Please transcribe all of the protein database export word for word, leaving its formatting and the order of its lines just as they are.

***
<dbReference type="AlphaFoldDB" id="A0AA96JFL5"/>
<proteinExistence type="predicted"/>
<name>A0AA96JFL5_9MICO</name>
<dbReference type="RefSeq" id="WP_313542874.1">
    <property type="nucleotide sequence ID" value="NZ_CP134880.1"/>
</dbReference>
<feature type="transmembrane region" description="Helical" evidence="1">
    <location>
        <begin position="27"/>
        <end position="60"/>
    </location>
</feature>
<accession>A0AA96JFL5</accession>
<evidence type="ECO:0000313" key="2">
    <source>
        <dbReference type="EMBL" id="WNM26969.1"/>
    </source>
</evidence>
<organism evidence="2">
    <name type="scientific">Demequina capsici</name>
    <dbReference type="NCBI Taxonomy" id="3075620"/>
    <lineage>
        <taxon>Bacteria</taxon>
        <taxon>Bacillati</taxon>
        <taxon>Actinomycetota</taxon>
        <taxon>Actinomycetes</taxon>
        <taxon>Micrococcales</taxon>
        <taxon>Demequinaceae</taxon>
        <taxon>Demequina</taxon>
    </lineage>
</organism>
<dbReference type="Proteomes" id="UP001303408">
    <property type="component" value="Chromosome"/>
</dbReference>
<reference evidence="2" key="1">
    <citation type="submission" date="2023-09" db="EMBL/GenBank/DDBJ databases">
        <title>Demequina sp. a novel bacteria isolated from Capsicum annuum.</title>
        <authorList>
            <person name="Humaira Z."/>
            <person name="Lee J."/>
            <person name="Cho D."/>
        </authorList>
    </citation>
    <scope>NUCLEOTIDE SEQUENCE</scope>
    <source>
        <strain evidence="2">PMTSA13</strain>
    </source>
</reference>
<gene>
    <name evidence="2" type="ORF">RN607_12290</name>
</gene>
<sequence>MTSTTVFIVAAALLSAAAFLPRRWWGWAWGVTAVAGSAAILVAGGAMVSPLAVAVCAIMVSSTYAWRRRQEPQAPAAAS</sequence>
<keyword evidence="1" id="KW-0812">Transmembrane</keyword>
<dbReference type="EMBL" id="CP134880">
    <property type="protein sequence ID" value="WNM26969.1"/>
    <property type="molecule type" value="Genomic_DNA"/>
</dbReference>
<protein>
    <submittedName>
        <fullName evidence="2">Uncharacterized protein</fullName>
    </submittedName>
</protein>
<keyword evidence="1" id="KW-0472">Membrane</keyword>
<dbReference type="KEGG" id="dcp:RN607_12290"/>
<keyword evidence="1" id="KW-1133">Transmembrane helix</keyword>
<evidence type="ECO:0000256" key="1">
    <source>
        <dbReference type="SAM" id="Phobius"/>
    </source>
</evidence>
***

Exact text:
<dbReference type="AlphaFoldDB" id="A0AA96JFL5"/>
<proteinExistence type="predicted"/>
<name>A0AA96JFL5_9MICO</name>
<dbReference type="RefSeq" id="WP_313542874.1">
    <property type="nucleotide sequence ID" value="NZ_CP134880.1"/>
</dbReference>
<feature type="transmembrane region" description="Helical" evidence="1">
    <location>
        <begin position="27"/>
        <end position="60"/>
    </location>
</feature>
<accession>A0AA96JFL5</accession>
<evidence type="ECO:0000313" key="2">
    <source>
        <dbReference type="EMBL" id="WNM26969.1"/>
    </source>
</evidence>
<organism evidence="2">
    <name type="scientific">Demequina capsici</name>
    <dbReference type="NCBI Taxonomy" id="3075620"/>
    <lineage>
        <taxon>Bacteria</taxon>
        <taxon>Bacillati</taxon>
        <taxon>Actinomycetota</taxon>
        <taxon>Actinomycetes</taxon>
        <taxon>Micrococcales</taxon>
        <taxon>Demequinaceae</taxon>
        <taxon>Demequina</taxon>
    </lineage>
</organism>
<dbReference type="Proteomes" id="UP001303408">
    <property type="component" value="Chromosome"/>
</dbReference>
<reference evidence="2" key="1">
    <citation type="submission" date="2023-09" db="EMBL/GenBank/DDBJ databases">
        <title>Demequina sp. a novel bacteria isolated from Capsicum annuum.</title>
        <authorList>
            <person name="Humaira Z."/>
            <person name="Lee J."/>
            <person name="Cho D."/>
        </authorList>
    </citation>
    <scope>NUCLEOTIDE SEQUENCE</scope>
    <source>
        <strain evidence="2">PMTSA13</strain>
    </source>
</reference>
<gene>
    <name evidence="2" type="ORF">RN607_12290</name>
</gene>
<sequence>MTSTTVFIVAAALLSAAAFLPRRWWGWAWGVTAVAGSAAILVAGGAMVSPLAVAVCAIMVSSTYAWRRRQEPQAPAAAS</sequence>
<keyword evidence="1" id="KW-0812">Transmembrane</keyword>
<dbReference type="EMBL" id="CP134880">
    <property type="protein sequence ID" value="WNM26969.1"/>
    <property type="molecule type" value="Genomic_DNA"/>
</dbReference>
<protein>
    <submittedName>
        <fullName evidence="2">Uncharacterized protein</fullName>
    </submittedName>
</protein>
<keyword evidence="1" id="KW-0472">Membrane</keyword>
<dbReference type="KEGG" id="dcp:RN607_12290"/>
<keyword evidence="1" id="KW-1133">Transmembrane helix</keyword>
<evidence type="ECO:0000256" key="1">
    <source>
        <dbReference type="SAM" id="Phobius"/>
    </source>
</evidence>